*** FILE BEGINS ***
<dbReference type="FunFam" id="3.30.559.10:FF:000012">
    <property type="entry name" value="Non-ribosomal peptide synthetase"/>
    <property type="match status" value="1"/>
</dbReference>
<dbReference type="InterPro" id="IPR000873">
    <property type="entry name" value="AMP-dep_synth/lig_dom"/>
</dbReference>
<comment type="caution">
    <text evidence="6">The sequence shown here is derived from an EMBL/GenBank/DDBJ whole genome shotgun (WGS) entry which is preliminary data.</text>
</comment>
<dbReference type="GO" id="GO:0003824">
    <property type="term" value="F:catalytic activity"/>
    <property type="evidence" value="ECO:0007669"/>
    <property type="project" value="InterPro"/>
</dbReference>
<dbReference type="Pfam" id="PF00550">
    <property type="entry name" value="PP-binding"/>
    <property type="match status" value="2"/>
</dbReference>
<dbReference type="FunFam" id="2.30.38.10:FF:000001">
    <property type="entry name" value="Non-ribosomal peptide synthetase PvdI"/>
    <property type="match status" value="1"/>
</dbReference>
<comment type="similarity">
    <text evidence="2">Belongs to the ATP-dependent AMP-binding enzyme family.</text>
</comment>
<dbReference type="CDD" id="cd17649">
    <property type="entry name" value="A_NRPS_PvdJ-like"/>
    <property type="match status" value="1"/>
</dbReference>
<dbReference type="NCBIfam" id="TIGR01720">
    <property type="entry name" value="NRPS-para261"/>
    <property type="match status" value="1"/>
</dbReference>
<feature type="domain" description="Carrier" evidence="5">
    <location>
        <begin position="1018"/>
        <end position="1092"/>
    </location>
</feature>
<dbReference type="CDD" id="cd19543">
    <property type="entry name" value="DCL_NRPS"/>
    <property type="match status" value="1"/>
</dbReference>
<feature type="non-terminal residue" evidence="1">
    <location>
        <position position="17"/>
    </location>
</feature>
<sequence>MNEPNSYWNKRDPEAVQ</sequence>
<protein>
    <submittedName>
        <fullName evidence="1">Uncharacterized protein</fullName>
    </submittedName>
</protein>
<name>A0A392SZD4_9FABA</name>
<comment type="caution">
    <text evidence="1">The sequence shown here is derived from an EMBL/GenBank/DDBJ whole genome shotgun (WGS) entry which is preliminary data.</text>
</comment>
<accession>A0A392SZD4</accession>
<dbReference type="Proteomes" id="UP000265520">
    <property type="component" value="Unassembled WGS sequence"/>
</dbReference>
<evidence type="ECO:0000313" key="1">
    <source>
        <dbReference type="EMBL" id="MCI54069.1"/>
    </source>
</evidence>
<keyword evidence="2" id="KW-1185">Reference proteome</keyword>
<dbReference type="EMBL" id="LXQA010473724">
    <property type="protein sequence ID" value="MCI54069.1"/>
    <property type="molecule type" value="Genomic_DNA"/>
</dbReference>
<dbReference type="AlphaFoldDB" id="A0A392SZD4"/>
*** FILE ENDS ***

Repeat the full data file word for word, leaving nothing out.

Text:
<dbReference type="FunFam" id="3.30.559.10:FF:000012">
    <property type="entry name" value="Non-ribosomal peptide synthetase"/>
    <property type="match status" value="1"/>
</dbReference>
<dbReference type="InterPro" id="IPR000873">
    <property type="entry name" value="AMP-dep_synth/lig_dom"/>
</dbReference>
<comment type="caution">
    <text evidence="6">The sequence shown here is derived from an EMBL/GenBank/DDBJ whole genome shotgun (WGS) entry which is preliminary data.</text>
</comment>
<dbReference type="GO" id="GO:0003824">
    <property type="term" value="F:catalytic activity"/>
    <property type="evidence" value="ECO:0007669"/>
    <property type="project" value="InterPro"/>
</dbReference>
<dbReference type="Pfam" id="PF00550">
    <property type="entry name" value="PP-binding"/>
    <property type="match status" value="2"/>
</dbReference>
<dbReference type="FunFam" id="2.30.38.10:FF:000001">
    <property type="entry name" value="Non-ribosomal peptide synthetase PvdI"/>
    <property type="match status" value="1"/>
</dbReference>
<comment type="similarity">
    <text evidence="2">Belongs to the ATP-dependent AMP-binding enzyme family.</text>
</comment>
<dbReference type="CDD" id="cd17649">
    <property type="entry name" value="A_NRPS_PvdJ-like"/>
    <property type="match status" value="1"/>
</dbReference>
<dbReference type="NCBIfam" id="TIGR01720">
    <property type="entry name" value="NRPS-para261"/>
    <property type="match status" value="1"/>
</dbReference>
<feature type="domain" description="Carrier" evidence="5">
    <location>
        <begin position="1018"/>
        <end position="1092"/>
    </location>
</feature>
<dbReference type="CDD" id="cd19543">
    <property type="entry name" value="DCL_NRPS"/>
    <property type="match status" value="1"/>
</dbReference>
<feature type="non-terminal residue" evidence="1">
    <location>
        <position position="17"/>
    </location>
</feature>
<sequence>MNEPNSYWNKRDPEAVQ</sequence>
<protein>
    <submittedName>
        <fullName evidence="1">Uncharacterized protein</fullName>
    </submittedName>
</protein>
<name>A0A392SZD4_9FABA</name>
<comment type="caution">
    <text evidence="1">The sequence shown here is derived from an EMBL/GenBank/DDBJ whole genome shotgun (WGS) entry which is preliminary data.</text>
</comment>
<accession>A0A392SZD4</accession>
<dbReference type="Proteomes" id="UP000265520">
    <property type="component" value="Unassembled WGS sequence"/>
</dbReference>
<evidence type="ECO:0000313" key="1">
    <source>
        <dbReference type="EMBL" id="MCI54069.1"/>
    </source>
</evidence>
<keyword evidence="2" id="KW-1185">Reference proteome</keyword>
<dbReference type="EMBL" id="LXQA010473724">
    <property type="protein sequence ID" value="MCI54069.1"/>
    <property type="molecule type" value="Genomic_DNA"/>
</dbReference>
<dbReference type="AlphaFoldDB" id="A0A392SZD4"/>